IPO-Readiness With the Former CFO of VMware
Going public is an enormous undertaking full of unknowns along the way. Among many questions, top of mind for high growth late-stage companies include ensuring the proper financial systems, controls, and people are in place. What is your system footprint? Do you have predictable and repeatable financial reporting processes and controls? Do you have expertise in your team to support the IPO process?
I sat down with Jonathan Chadwick, Former CFO of VMware and Skype, and current Board Member/Audit Committee Chair at Zoom, ServiceNow and Elastic, to discuss what teams getting ready to go public must have in place to ensure a successful and smooth initial public offering.
Here’s a transcript of the highlights from the conversation.
How do you know when you are ready to IPO?
As a board member, the question I like to ask is actually not am I ready? But, why am I going public first of all? I bring that up because 99% of the time your board members are aligned with the management team (especially for early stage companies) about going public, but governance plays a role. Sometimes there can be tension that builds up between when some people think you should go public versus when you’re actually ready.
Why are we going public? Is it because we need capital? (Which is a very valid reason.) Is it because it really helps our enterprise brand to be a public company? Once I’ve answered those questions, then, I get to, am I ready?
What are key signs that you’re ready to go public?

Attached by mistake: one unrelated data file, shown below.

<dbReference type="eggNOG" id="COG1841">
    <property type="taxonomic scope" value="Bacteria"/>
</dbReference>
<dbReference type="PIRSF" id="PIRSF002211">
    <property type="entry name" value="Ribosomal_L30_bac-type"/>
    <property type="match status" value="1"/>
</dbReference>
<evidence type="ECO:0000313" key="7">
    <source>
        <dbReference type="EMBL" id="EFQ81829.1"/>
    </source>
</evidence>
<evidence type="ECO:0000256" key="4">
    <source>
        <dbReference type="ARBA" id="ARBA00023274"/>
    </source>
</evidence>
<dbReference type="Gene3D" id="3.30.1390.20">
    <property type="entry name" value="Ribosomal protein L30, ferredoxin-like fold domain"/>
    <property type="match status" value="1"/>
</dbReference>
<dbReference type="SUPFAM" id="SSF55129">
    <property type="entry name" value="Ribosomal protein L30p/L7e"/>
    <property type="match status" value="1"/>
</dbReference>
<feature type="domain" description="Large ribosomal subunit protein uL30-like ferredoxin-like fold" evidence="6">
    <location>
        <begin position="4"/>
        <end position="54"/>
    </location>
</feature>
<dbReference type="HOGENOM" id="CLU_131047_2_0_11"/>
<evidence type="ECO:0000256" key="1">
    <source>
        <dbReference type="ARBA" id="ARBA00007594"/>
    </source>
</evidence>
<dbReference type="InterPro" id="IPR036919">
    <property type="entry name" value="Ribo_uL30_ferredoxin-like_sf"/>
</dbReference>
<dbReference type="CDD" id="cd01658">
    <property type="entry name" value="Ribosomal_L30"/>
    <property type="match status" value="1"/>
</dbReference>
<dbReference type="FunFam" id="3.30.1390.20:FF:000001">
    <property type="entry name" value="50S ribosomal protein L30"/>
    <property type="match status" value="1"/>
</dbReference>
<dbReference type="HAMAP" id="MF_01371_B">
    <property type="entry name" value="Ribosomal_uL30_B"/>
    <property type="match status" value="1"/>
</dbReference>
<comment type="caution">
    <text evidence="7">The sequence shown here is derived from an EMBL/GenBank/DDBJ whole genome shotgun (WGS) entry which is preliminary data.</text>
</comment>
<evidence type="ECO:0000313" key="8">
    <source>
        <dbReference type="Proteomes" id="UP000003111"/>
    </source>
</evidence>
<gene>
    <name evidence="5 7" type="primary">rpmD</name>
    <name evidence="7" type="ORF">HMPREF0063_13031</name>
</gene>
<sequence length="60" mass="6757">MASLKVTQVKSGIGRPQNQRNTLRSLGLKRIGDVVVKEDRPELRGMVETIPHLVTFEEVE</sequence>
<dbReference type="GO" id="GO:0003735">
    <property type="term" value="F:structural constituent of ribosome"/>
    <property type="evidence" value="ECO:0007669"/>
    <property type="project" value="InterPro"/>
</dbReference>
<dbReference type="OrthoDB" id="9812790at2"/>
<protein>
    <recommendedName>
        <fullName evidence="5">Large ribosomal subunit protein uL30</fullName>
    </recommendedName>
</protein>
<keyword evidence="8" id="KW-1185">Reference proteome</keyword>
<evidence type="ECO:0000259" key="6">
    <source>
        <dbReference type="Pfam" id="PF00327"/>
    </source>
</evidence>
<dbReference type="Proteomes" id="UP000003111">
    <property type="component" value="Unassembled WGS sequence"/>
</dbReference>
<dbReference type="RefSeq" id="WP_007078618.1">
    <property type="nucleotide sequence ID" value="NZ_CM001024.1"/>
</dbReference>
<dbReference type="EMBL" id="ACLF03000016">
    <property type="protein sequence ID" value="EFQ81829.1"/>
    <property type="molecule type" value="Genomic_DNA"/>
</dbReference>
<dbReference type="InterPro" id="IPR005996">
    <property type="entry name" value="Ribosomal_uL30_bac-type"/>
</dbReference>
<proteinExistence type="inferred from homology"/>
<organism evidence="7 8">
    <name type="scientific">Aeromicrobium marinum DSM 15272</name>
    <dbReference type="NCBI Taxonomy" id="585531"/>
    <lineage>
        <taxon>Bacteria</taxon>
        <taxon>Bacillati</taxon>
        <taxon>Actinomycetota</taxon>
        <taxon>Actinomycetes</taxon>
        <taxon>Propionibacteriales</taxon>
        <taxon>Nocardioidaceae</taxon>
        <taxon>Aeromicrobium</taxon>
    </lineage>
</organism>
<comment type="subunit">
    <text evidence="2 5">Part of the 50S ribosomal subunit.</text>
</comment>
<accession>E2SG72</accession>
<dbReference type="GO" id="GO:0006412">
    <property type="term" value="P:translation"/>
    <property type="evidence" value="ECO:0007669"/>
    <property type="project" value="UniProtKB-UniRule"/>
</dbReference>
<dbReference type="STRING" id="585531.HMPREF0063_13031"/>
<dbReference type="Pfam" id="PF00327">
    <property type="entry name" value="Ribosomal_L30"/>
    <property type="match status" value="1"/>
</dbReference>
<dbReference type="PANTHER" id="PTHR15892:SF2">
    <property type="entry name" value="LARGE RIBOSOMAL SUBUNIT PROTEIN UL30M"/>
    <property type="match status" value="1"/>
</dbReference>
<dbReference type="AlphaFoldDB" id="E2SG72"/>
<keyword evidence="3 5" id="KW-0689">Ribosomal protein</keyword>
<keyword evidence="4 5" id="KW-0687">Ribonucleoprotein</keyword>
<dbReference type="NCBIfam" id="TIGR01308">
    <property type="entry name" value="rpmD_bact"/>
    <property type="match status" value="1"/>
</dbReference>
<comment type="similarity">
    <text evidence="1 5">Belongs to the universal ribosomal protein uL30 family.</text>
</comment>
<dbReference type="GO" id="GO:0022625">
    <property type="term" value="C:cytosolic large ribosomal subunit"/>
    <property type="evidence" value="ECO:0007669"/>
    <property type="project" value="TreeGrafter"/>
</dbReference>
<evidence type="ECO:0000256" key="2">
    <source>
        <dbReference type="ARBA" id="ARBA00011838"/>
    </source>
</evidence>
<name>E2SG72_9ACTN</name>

At a high level, I think there’s 3 different buckets.
The first is this expression we’ve all heard: product market fit. Is my go-to-market team engine all working? Is it starting to address questions of scale? Or do I still have fundamental problems with the product itself?
Especially as a board member, I’m asking myself, “How does the go-to-market team feel? How does the product feel? What’s the feel about the readiness of being a public company?” Generally speaking, as a public company, there are a lot less places to hide. So, product market fit is number one thing.
The second thing is the team. That starts with the CEO and the Board, but the team underneath them is where all the value and all the work gets done. Is the executive team in place? Are the finance and operations teams in place?
Then, operationally, is the company ready? And that can be everything from “Can I close the books on time?” to “Can I analyze my business forecasts?” to “Do I have rigor in that? Do we have compliance in a good place?”
For companies thinking about going public, what should they start working on today to ensure IPO readiness?
Well, there are so many things. We should take a step back and ask: What are the core elements of being a public company?
The ability to close your books on time with accuracy and quality without killing your people is kind of, like, #1. We don’t get to talk about strategy unless we can make sure the double entry all works in a repeatable way.
FP&A. Making sure you decide what are the KPIs you’re going to measure the business on externally and internally. Then you can derive and manage these metrics to create accurate forecasts.
Make sure that you’ve got the right people doing that. It’s one thing to measure business. It’s another thing to actually influence the business.
Controls. Private companies don’t need to be SOX compliant, but they do need to be controls compliant. The way I think about it, fraud exists whether you’re a public company or not. It’s really important to think about how you manage the potential for fraud and then, from there, you can grow up to be fully SOX compliant.